Two vessels with same base area will have same force and equal pressure acting on their common base area. The force exerted on the sides of the vessels has non-zero vertical components as their shapes are different. On adding these vertical components the total force on one vessel comes out to be more than that on the other vessel. Thus, the two vessels filled with water to the same height, give different readings on a weighing scale.
Q.24 During blood transfusion the needle is inserted in a vein where the gauge pressure is 2000 Pa. At what height must the blood container be placed so that blood may just enter the vein? [Use the density of whole blood from Table 10.1].
Q.25 In deriving Bernoulli’s equation, we equated the work done on the fluid in the tube to its change in the potential and kinetic energy. (a) What is the largest average velocity of blood flow in an artery of diameter 2 × 10–3 m if the flow must remain laminar? (b) Do the dissipative forces become more important as the fluid velocity increases? Discuss qualitatively.
Q.26 (a) What is the largest average velocity of blood flow in an artery of radius 2 × 10–3 m if the flow must remain laminar? (b) What is the corresponding flow rate? (Take viscosity of blood to be 2.084 × 10–3 Pa s).
Q.27 A plane is in level flight at constant speed and each of its two wings has an area of 25 m2. If the speed of the air is 180 km h-1 over the lower wing and 234 kmh-1 over the upper wing surface, determine the plane’s mass. (Take air density to be 1 kg m–3).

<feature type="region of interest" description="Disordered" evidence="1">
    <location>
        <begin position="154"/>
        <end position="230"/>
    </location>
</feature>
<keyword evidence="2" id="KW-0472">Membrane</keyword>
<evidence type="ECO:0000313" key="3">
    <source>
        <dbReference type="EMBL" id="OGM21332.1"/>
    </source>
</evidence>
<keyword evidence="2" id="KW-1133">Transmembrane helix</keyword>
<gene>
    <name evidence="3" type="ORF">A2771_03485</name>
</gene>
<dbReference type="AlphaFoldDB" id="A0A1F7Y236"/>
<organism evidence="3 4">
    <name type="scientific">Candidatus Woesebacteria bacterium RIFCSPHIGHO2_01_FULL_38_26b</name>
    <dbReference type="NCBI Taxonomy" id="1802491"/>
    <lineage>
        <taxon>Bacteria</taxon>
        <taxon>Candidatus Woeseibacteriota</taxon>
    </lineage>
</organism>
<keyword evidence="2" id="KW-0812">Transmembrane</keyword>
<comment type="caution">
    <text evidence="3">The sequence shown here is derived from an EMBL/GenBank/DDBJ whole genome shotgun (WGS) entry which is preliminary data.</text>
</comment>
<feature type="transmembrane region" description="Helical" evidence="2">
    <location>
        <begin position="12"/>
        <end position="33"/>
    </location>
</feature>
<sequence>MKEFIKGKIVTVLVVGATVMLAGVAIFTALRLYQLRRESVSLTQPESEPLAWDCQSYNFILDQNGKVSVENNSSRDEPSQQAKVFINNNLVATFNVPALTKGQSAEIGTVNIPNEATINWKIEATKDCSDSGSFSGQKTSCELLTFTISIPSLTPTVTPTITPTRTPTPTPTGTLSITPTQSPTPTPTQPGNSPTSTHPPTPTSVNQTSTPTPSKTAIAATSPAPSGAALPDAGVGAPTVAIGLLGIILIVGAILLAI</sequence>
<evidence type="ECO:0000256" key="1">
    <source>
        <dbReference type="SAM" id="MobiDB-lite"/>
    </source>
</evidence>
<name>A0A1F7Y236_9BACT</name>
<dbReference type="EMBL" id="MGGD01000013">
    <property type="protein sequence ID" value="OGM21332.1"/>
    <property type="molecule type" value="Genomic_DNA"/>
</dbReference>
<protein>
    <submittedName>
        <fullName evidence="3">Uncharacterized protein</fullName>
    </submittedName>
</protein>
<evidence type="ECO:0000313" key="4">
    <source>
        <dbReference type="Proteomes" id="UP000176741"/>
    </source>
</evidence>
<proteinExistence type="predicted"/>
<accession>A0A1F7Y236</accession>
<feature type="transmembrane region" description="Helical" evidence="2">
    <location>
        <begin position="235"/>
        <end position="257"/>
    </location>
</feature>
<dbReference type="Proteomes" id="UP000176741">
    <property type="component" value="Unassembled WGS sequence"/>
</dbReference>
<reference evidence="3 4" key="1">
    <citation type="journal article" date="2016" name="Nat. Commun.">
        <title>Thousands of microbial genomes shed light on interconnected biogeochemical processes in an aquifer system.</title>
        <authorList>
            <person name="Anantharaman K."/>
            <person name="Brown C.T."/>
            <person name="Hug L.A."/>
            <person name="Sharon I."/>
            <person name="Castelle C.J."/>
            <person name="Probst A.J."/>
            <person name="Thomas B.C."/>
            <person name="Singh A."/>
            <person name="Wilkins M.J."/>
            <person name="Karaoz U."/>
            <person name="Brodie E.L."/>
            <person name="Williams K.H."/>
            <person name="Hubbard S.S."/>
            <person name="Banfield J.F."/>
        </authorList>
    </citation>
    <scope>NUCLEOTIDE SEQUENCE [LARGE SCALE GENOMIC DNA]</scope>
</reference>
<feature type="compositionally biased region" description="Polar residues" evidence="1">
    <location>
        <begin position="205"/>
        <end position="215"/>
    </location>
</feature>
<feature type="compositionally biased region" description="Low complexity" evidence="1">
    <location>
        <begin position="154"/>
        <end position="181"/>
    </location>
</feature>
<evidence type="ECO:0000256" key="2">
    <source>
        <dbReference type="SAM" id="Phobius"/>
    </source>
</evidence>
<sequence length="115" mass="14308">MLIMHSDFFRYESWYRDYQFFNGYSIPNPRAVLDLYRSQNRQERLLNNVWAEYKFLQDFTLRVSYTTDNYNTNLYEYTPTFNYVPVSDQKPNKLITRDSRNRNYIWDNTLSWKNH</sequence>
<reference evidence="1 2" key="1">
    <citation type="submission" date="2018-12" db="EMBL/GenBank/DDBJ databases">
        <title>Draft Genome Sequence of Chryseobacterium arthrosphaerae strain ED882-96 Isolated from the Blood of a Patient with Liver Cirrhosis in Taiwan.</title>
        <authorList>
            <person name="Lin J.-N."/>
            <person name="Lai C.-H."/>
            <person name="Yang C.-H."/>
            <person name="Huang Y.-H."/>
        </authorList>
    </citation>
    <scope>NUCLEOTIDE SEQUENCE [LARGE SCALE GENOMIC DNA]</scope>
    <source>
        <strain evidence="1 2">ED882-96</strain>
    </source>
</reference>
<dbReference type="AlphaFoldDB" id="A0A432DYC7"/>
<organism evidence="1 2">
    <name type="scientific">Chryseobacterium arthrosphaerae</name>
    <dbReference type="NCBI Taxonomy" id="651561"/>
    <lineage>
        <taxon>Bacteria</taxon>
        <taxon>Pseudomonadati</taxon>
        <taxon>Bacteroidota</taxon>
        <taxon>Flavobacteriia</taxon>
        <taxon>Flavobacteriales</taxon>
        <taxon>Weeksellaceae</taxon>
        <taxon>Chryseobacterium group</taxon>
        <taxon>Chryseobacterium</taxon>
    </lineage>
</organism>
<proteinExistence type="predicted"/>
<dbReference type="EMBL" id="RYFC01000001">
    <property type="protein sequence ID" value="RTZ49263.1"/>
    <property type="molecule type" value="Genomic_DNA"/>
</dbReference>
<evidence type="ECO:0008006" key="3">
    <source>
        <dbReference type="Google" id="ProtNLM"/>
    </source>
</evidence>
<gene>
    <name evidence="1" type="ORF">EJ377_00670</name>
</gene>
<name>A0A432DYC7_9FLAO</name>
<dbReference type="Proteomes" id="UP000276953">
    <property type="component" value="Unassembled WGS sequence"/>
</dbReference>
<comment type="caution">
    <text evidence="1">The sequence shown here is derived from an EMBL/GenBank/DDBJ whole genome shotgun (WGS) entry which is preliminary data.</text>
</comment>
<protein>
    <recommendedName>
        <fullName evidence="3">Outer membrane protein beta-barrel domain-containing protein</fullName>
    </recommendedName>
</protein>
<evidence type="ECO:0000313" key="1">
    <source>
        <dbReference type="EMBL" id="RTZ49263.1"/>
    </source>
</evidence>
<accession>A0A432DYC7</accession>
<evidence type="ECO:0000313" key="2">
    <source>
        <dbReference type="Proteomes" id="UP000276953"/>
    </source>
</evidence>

Q.28 In Millikan’s oil drop experiment, what is the terminal speed of an uncharged drop of radius 2.0 × 10–5 m and density 1.2 × 103 kg m–3? Take the viscosity of air at the temperature of the experiment to be 1.8 × 10–5 Pa s. How much is the viscous force on the drop at that speed? Neglect buoyancy of the drop due to air.
Q.29 Mercury has an angle of contact equal to 140° with soda lime glass. A narrow tube of radius 1.00 mm made of this glass is dipped in a trough containing mercury. By what amount does the mercury dip down in the tube relative to the liquid surface outside? Surface tension of mercury at the temperature of the experiment is 0.465 Nm–1. Density of mercury = 13.6 × 103 kgm–3.
Q.30 Two narrow bores of diameters 3.0 mm and 6.0 mm are joined together to form a U-tube open at both ends. If the U-tube contains water, what is the difference in its levels in the two limbs of the tube? Surface tension of water at the temperature of the experiment is 7.3 × 10–2 N m–1. Take the angle of contact to be zero and density of water to be 1.0 × 103 kg m–3 (g = 9.8 m s–2).